PracticeAuditPM faces security audit grilling

PM faces security audit grilling

The prime minister is to face questions in the House of Commons demanding that UK security services disclose more information in their accounts after they were qualified by the National Audit Office.

Link: Threat of war divides FDs

In an unpublicised report, Sir John Bourn, head of the NAO, reveals he had to qualify the accounts because some key spending, part of the £1bn security services budget, remained hidden. Only summary accounts for 2001-2002, in a nine-page NAO report, have been made public though an extra ‘for his eyes only’ paper has been provided to Edward Leigh, chairman of the influential commonspublic accounts committee.

The ‘public’ NAO report points the finger at GCHQ, the top secret information-gathering organisation based in Cheltenham, with listening posts around the world. Sir John said he was ‘unable to obtain all the information and explanations that I considered necessary regarding the valuation of certain fixed assets, prepayments and related figures in the accounts’.

An NAO spokesman said there was nothing they could add to the statement, which revealed the UK’s spooks spent £1,100m, with a net cash requirement of £940,222,000 compared with £859,932,000 in 2000-2001.

There was no balance sheet.

Harry Cohen, Labour MP and ACCA member, said he would put a question to Blair on the floor of the House of Commons. ‘There is an almost complete lack of accountability and transparency in accounting terms. I am not talking about seeking more information about the security services’ operations, but there isa great deal more in terms of accounts which could be made more open,’ said Cohen.

He added that the qualification by the NAO ‘showed there are clearly serious weaknesses which have been identified by the security services’ own internal auditors and I think we must be given a more detailed explanation than these nine pages’.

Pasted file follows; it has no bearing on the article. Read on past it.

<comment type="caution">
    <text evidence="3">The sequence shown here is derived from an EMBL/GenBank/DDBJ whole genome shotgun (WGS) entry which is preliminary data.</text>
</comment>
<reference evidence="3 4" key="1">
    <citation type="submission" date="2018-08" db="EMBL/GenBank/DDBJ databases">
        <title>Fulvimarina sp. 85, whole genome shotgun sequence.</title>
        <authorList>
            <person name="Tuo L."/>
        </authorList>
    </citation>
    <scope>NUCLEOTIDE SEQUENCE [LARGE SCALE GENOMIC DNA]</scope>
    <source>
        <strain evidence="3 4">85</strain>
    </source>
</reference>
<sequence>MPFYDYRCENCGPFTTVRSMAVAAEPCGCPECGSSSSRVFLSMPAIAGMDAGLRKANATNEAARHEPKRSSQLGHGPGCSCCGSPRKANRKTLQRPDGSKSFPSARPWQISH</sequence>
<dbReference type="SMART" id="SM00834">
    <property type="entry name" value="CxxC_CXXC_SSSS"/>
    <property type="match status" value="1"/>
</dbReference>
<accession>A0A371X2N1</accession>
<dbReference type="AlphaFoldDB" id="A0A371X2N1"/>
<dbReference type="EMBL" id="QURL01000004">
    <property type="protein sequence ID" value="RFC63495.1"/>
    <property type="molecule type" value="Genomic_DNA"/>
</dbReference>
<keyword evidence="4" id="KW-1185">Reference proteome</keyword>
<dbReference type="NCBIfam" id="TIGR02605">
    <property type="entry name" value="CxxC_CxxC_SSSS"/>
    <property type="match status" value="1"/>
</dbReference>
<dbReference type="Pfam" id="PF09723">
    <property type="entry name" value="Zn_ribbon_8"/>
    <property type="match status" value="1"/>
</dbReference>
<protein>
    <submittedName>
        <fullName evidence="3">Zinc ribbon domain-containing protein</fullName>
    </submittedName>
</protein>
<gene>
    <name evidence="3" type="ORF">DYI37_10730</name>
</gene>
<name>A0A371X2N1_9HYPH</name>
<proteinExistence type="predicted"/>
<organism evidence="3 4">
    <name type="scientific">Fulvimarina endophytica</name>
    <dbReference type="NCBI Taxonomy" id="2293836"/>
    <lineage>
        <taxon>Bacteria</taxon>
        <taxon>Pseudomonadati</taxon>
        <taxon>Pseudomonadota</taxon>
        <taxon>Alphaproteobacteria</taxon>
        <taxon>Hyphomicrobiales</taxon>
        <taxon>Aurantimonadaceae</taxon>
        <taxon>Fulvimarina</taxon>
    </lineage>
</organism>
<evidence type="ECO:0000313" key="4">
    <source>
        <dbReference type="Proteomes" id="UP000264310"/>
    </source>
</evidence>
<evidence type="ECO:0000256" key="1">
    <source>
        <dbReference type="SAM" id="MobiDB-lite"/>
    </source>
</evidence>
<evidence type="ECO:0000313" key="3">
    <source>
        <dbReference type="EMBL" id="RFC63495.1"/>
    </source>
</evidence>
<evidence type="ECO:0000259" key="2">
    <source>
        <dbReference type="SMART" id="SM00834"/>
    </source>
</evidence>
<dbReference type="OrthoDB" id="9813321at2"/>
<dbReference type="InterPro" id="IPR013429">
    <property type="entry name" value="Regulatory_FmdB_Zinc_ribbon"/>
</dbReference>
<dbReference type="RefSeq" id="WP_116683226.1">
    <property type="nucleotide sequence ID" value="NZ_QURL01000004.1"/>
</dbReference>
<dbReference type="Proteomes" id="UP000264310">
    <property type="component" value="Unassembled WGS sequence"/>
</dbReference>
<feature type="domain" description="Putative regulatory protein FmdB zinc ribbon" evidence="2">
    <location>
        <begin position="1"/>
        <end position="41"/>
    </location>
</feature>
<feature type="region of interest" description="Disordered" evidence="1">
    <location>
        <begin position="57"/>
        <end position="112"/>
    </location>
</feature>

Current practices for examining the accounts of the security services go back decades and include internal audit teams whose reports go to the head of internal audit for the security and intelligence agencies once a year.

He passes on his ‘independent’ opinion to Cabinet Office accounting officer David Ormand.

A statement from Ormand confirmed the security shroud – but revealed the secret internal audits ‘identified some weaknesses of control during 2001-2002, including areas of asset management, management of consultants, suspense accounts, records management, management information and contract management’.

These ‘are being addressed’ this year ‘but the nature of some of the weaknesses is such that they are not all being resolved’, he said.

Tory MP and chartered accountant Nick Gibb reacted angrily to the suggestionthat the intelligence agencies should reveal more. ‘The security services need to keep operations confidential. I do not think they should be more open for reasons of security.’

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